Reviewed by Lee Hill
The bitterness of separation, divorce and the all too common legal battles between former spouses has made for familiar terrain at the movies. Shoot the Moon, Kramer Vs. Kramer, The War of the Roses, Blue Valentine and Boyhood are a few titles that spring to mind and of course, television drama would be crippled without domestic strife as convenient narrative fodder. Given the countless variations on a theme, Xavier Legrand’s stunning first feature is even more of an achievement and will resonate with a wide audience.
Custody begins with a family court judge delivering her awkward decision regarding shared custody of Antoine (Denis Ménochet) and Miriam Besson’s (Léa Drucker) son, Julien. Despite Miriam and her lawyer’s protests, the judge has agreed that Antoine can see his son on designated weekends. At first, we are inclined as viewers to see both sides of the judge’s argument, but once the film leaves officialdom, Antoine is revealed to be a runaway train of jealousy, petty resentments and barely contained violence. Julien, who is barely out of his teens, is clearly terrified of Antoine, while an older sister, Josephine (Mathilde Auneveux) who is about to be married, refuses to even see her father. Sadly, the ultimate focus of Antoine’s simmering anger is his ex-wife, Miriam, who he claims to want a second chance with, but in reality wants to consume and destroy.
In this debut feature by Xavier Legrand, which deservedly won the Silver Lion at the 2017 Venice Film Festival, the director expands upon his 2014 Oscar nominated short film, “Just Before Losing Everthing”, which is a prequel to the events in Custody and features almost the same cast. Legrand reveals the inadequacy of the French legal system to deal with abusive spouses and their canny lawyers. Custody takes a forensic look at one marriage’s aftermath and transforms a social critique into a haunting thriller.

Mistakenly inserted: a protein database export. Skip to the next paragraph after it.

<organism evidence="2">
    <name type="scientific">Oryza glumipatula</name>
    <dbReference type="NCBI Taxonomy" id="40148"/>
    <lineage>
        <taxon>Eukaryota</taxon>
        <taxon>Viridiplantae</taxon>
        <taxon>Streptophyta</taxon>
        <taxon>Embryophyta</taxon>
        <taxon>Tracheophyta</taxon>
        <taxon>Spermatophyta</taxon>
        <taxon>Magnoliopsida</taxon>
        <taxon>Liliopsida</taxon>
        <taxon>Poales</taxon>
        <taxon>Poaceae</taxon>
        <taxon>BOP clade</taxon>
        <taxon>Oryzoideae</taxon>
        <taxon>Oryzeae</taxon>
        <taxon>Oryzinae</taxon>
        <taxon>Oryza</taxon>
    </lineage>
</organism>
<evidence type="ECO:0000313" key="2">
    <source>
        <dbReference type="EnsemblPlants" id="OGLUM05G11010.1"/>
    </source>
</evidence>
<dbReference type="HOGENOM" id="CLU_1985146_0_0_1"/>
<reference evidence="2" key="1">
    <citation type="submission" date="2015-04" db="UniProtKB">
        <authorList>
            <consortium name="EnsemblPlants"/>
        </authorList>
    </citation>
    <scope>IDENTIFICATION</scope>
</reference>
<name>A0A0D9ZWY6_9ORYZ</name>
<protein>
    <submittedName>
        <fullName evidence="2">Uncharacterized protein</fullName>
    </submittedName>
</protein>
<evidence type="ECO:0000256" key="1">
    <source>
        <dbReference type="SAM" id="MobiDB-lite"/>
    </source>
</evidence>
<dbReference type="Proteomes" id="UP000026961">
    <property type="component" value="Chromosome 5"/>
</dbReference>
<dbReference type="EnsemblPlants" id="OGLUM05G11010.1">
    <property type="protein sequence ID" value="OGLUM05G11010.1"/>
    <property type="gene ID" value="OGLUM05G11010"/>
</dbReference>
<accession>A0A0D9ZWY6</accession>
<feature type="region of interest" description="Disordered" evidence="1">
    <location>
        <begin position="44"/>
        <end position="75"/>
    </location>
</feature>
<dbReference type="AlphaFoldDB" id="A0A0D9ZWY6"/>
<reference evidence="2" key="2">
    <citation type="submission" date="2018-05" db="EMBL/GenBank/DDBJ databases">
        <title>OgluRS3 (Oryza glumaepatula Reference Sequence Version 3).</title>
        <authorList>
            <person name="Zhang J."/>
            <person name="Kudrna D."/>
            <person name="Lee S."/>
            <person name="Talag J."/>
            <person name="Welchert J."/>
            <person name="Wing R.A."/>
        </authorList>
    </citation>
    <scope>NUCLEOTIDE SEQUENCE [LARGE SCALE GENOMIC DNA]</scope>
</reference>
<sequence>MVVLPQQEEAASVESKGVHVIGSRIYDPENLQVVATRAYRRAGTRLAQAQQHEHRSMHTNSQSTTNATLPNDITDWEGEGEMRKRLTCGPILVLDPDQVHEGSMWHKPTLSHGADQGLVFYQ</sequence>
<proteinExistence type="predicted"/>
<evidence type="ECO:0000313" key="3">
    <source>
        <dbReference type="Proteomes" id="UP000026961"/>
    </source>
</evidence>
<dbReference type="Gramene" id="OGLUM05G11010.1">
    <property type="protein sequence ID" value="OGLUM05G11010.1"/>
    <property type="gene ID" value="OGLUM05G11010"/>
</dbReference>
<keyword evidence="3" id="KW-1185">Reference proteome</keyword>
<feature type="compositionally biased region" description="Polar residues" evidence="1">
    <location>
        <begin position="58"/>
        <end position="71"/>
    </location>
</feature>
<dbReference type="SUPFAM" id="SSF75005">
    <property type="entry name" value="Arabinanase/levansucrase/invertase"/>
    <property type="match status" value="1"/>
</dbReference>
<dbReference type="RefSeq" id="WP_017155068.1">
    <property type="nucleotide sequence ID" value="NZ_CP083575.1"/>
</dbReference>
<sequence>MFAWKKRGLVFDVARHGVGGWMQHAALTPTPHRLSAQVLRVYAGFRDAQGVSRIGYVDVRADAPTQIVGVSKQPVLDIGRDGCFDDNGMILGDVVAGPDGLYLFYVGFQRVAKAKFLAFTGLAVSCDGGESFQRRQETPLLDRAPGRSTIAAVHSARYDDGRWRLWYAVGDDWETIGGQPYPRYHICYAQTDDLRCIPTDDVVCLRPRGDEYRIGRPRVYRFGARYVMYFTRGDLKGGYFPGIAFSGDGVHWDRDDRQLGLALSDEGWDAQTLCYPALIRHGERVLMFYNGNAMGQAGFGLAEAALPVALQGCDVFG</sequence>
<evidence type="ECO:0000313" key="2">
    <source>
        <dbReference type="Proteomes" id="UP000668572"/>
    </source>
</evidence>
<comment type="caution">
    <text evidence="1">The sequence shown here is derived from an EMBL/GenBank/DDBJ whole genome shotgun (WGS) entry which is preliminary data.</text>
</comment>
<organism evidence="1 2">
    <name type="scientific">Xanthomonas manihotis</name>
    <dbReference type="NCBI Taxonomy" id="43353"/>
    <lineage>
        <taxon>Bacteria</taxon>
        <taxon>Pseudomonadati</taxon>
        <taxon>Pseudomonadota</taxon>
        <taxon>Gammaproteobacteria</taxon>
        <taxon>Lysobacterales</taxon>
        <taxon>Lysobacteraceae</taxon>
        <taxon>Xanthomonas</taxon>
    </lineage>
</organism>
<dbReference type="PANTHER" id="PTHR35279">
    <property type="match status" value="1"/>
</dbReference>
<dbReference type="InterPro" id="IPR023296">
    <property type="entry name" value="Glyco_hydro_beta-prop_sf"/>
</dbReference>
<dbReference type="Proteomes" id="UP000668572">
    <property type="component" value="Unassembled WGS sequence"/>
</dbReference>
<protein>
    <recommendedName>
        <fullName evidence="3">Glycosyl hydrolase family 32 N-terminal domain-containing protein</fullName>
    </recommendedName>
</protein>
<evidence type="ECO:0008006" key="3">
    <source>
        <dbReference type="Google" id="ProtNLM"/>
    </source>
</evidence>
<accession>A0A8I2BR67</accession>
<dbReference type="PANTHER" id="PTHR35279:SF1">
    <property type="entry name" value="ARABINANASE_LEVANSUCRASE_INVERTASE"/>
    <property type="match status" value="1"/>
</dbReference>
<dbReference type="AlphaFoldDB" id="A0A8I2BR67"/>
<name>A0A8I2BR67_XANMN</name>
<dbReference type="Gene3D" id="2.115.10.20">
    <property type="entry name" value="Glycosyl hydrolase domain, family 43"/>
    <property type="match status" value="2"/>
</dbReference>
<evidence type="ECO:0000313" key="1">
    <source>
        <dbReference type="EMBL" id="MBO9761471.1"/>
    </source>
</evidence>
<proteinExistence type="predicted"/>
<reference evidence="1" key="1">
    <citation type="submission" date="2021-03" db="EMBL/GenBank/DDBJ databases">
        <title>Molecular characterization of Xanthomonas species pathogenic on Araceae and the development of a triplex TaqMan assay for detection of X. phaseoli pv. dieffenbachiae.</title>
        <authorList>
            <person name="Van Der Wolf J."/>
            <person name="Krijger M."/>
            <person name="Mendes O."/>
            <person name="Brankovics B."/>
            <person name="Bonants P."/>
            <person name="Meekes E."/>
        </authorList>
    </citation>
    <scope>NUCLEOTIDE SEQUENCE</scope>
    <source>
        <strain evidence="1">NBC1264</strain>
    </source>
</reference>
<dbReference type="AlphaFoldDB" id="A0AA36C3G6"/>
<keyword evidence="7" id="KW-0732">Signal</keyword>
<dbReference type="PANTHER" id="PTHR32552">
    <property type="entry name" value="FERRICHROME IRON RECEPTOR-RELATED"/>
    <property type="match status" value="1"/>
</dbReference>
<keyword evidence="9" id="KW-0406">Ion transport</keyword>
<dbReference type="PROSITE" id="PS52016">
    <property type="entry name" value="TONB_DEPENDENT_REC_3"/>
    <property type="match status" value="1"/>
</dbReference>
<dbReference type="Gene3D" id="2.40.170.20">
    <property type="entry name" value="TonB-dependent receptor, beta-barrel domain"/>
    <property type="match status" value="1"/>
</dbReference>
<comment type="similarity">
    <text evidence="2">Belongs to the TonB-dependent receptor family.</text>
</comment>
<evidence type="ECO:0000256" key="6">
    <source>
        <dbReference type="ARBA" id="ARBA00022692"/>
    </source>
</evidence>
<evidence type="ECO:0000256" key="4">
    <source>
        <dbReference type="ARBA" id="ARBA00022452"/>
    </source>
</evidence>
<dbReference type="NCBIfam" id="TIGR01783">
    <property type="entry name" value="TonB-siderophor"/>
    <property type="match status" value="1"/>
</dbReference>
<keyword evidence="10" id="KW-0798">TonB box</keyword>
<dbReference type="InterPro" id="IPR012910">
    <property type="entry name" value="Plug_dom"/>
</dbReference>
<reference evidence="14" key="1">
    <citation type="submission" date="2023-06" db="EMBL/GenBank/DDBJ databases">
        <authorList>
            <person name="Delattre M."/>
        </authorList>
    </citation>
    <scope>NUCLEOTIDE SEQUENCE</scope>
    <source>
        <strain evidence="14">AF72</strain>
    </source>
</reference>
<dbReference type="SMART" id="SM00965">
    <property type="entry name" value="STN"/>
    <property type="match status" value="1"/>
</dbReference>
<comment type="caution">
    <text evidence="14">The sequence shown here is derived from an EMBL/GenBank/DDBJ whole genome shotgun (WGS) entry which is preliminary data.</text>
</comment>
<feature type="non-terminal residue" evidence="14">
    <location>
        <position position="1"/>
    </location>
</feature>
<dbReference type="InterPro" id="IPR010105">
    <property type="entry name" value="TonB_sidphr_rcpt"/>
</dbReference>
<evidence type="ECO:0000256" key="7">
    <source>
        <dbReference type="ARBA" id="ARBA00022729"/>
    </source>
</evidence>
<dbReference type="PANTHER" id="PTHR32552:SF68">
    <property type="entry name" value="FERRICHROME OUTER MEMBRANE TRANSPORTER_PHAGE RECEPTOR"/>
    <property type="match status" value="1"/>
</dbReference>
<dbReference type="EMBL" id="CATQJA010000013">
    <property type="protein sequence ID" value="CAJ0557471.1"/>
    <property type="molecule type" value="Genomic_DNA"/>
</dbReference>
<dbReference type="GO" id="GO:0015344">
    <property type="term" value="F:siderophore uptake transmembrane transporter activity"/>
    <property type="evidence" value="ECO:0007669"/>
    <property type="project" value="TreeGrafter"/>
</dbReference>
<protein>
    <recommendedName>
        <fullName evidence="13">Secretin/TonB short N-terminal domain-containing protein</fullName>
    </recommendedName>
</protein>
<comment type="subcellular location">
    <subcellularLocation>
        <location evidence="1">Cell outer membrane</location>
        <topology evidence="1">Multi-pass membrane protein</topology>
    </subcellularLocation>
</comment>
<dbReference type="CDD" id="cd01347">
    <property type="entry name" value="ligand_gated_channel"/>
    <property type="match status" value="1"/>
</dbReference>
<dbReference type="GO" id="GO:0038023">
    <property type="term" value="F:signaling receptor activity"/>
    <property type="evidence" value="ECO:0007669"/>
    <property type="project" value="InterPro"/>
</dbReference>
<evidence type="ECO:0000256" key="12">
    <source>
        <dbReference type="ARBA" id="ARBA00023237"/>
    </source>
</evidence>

The genius of Legrand’s film is in the details. As played by Denis Ménochet, Antoine is a kind of a bear-man; from the distance benevolent and gentle, but up close, a dangerous beast. For example, his request for his son to fasten his seat belt is less about safety than a way to assert control. On a broader level, Legrand also shows the economic consequences of divorce. Antoine has had to move and change jobs to be closer to his son, while Miriam is forced to move the family into a social housing complex that is clearly not where she envisioned living earlier in life.
However, Custody is ultimately a film not just about divorce, but the failure of far too many men to deal with their anger and resolve their conflicted feelings towards women. In a chilling, but brilliantly staged climax – which makes wonderful use of ambient sound and darkness – Antoine’s fragile control of his emotions breaks, and he acts out in a manner all too familiar. What is singular about Custody is Legrand’s treatment of a family trying to pick up the pieces only to find itself back in a state of siege created by a person they once trusted and loved.
Director: Xavier Legrand
Writer: Xavier Legrand (screenplay)
Stars: Léa Drucker, Denis Ménochet, Thomas Gioria